After nine days of 2019-nCoV quarantine, we can’t yet tell if it’s working

With nine days now having passed since the initial Wuhan lockdown went into full effect, we’ve arrived at the earliest date that any positive results from that drastic measure could be reflected in the case numbers.

Any changes in the actual growth rate of the epidemic due to quarantines, travel restrictions, and the like will begin showing up in the case numbers only after a delay of approximately the virus’s incubation period, which is currently estimated at an average of between 4 and 10 days. But as we enter the latter part of that time window for the Wuhan lockdown, however, any good news is still hard to spot in the data.

We’ve run the numbers and generated a pair of plots that indicate that health authorities are still uncovering more of the already existing cases (i.e. “ascertainment” is still rising), but we can’t yet tell whether the quarantine measures are working to stop the virus’s spread.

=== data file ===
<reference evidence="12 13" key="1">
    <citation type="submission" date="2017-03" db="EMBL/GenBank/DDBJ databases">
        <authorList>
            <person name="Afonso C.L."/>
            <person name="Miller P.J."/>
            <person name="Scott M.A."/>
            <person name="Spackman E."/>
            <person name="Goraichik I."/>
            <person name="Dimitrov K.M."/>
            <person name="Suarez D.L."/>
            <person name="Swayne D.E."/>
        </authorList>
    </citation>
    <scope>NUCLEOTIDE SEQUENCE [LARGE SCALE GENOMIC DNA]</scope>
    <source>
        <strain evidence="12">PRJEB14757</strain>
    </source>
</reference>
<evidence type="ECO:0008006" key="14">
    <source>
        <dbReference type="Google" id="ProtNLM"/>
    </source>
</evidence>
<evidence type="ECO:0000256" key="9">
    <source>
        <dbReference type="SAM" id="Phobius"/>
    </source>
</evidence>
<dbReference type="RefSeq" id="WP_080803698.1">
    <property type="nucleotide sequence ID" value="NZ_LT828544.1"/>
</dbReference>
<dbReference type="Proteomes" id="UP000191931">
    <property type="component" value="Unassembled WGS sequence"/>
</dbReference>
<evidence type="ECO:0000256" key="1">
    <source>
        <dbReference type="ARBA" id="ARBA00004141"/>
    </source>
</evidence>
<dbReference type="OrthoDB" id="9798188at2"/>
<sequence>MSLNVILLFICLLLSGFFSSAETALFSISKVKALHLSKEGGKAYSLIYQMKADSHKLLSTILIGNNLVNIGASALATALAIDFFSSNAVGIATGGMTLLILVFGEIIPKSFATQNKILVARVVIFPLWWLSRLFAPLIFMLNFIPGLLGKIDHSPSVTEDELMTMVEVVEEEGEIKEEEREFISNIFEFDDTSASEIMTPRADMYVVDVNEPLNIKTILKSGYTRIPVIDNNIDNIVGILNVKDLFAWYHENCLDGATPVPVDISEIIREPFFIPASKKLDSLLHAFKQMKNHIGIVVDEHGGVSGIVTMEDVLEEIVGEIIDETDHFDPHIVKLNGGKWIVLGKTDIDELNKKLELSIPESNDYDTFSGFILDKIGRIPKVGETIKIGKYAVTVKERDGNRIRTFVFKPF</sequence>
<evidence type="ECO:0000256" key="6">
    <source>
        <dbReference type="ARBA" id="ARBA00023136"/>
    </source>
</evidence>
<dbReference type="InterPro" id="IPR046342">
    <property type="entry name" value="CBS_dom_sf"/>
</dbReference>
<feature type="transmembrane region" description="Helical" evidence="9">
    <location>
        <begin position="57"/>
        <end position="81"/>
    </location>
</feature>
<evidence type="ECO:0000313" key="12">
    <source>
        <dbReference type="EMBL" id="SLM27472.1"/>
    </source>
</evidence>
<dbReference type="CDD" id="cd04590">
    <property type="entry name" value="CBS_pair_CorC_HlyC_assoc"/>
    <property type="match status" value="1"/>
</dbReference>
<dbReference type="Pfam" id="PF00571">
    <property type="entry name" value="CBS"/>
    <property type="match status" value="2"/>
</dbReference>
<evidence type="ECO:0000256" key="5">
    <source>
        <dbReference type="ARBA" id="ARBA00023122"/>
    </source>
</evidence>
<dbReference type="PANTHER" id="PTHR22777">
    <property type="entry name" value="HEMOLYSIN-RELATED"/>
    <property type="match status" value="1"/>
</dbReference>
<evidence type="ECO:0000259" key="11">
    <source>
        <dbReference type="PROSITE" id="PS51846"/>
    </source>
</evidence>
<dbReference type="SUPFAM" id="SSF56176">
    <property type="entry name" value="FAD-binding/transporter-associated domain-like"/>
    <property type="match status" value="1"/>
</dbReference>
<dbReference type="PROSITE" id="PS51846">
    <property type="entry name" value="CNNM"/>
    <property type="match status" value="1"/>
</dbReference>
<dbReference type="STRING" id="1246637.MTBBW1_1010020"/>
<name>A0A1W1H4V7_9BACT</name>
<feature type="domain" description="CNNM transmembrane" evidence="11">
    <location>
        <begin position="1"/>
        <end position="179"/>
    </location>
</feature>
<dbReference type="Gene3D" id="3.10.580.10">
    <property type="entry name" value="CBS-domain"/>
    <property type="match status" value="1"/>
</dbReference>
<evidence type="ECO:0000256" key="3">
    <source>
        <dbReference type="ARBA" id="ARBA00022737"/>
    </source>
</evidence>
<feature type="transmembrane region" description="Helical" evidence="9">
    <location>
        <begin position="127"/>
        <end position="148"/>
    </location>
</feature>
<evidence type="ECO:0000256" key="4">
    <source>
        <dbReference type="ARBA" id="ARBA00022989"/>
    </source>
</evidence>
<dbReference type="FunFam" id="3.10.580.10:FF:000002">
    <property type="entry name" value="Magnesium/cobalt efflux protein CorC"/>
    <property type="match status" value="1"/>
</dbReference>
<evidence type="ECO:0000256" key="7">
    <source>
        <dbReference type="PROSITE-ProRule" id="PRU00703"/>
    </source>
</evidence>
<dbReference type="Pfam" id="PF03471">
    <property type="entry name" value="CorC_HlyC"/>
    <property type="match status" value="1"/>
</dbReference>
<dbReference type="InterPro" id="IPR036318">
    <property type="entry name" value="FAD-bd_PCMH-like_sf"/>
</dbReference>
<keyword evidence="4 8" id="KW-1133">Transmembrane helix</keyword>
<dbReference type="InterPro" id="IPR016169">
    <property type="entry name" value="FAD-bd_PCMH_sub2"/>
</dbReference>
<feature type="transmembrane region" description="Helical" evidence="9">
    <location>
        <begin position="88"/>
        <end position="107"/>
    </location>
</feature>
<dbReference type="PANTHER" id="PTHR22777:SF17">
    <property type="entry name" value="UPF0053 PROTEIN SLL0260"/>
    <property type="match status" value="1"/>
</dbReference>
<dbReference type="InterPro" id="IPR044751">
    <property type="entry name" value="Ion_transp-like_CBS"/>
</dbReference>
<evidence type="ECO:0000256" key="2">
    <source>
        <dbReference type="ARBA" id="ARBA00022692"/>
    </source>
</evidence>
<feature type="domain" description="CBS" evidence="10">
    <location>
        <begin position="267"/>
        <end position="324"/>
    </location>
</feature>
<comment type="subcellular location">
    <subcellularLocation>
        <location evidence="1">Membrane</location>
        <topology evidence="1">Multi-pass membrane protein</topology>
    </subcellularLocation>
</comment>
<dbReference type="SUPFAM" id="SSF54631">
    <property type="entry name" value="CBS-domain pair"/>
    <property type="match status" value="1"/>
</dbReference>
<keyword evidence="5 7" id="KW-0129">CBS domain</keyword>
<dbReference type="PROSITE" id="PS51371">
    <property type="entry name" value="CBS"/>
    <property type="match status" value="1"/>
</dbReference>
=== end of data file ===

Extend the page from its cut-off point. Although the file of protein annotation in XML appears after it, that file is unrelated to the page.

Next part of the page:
Background: The “ascertainment rate” is the percentage of already existing cases that doctors are aware of and have recorded in the official case count. So part of the work of figuring out how fast the virus is spreading, is in separating out the number of newly confirmed cases that are the result of actual growth in the number of person-to-person transmissions from the number of newly confirmed cases that are the result of doctors just finding a larger percentage of infections than they previously did.